November 13, 2015

AUDACIOUS | Censorship and Criticism

Print More


Ever since Donald Trump’s public endorsement of his candidacy in the 2016 Presidential elections, there hasn’t been a phrase that I have heard more often than “PC.”

PC, which stands for “politically correct” is the term used to describe language, rhetoric or actions that are not intended to offend specific groups of people, particularly disadvantaged groups. In recent years however, it has been used as a pejorative term to describe trigger-happy, thin-skinned, bleeding heart liberals who can’t take a joke. It has been the knee jerk reaction to many issues, namely, offensive Halloween costumes and accusations of racism. But recently, accused individuals who have committed acts of insensitivity have banded together to become a beleaguered class whose freedom of speech has been supposedly impinged upon. I, for one, am whole heartedly for the philosophy of Evelyn Beatrice Hall’s famous quote: “I disapprove of what you say, but I will defend to the death your right to say it.” Everyone should have the right to say what they want, good, bad or egregious. But guess what? You are not perfect. Free speech does not exonerate you from criticism. If you want to be jerk, by all means do so, but if someone wants to write a blog piece denouncing your comments, that’s them exercising their freedom of speech. If you complain about political correctness, then proceed to tell individuals they are not allowed to react according to their deepest convictions, you are in fact partaking in the censorship that you are emphatically rallying against.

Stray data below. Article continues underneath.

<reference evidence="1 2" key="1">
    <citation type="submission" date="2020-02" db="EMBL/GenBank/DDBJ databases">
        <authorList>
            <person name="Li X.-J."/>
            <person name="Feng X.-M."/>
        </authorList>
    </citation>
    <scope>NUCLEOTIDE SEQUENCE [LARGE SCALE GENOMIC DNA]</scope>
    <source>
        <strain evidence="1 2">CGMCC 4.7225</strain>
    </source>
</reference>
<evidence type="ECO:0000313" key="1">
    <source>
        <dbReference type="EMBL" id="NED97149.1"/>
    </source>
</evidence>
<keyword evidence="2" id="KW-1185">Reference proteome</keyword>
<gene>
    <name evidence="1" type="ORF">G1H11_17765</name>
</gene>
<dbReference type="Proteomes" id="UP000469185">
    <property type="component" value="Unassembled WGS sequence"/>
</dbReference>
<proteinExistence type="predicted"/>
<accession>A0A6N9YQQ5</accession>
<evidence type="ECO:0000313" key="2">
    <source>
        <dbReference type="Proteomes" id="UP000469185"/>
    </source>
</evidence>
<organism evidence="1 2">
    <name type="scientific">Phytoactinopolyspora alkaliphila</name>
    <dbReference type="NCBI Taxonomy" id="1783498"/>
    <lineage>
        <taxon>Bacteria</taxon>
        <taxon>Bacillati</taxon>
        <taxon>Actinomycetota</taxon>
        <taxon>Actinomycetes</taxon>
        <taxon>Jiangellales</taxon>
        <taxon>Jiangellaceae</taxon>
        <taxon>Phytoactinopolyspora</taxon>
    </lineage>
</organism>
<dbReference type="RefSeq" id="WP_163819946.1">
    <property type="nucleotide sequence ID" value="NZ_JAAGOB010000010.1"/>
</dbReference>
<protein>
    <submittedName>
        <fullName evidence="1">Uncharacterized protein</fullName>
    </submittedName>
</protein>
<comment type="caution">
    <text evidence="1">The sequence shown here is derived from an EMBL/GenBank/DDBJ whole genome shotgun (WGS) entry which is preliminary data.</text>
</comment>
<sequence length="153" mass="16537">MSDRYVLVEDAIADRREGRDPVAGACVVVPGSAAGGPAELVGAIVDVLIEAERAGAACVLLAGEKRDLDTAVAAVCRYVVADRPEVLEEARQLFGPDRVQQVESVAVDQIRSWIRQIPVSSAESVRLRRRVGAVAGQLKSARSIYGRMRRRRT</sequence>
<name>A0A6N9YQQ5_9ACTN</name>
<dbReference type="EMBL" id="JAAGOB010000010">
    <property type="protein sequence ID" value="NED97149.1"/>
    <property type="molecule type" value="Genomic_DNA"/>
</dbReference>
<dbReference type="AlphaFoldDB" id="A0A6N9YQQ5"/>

Don’t get me wrong, my favorite comedian is Louis CK, probably one of the most offensive, least politically correct comedians ever. I personally love his jokes, but maybe others don’t, and guess what? That’s okay. I will not attempt to convince people otherwise. Not everyone likes what everyone else has to say, but labeling criticism of speech as an attack on freedom of speech is a bit overzealous. You can’t tell people what they can and cannot say, but you also can’t mandate how they should respond. We all come from differing backgrounds, which means some buttons are a bit easier to push than others. You might think a rape joke is “funny,” but a sexual assault survivor will not. (I would sincerely hope anyone reading thing does not find rape jokes funny, but, I don’t know, different strokes).

In short: You have the right to be an asshole, but don’t claim censorship and oppression when someone actually calls you one.

Sutheshna Mani is a junior in the College of Agriculture and Life Sciences. She was born in the snowy city of Baltimore, Maryland, and then her parents moved all the way to sunny San Diego when she was four (thank goodness for that). She loves to sing, dance, write and act; you will always hear her singing a tune. She is also a socially consciousness sleep-a-holic so that’s why you never see her smile: because she is either tired or impassioned. In her spare time she likes to stress about inane things and eat a lot of cookies. Audacious appears on alternate Fridays this semester. Sutheshna can be reached at [email protected].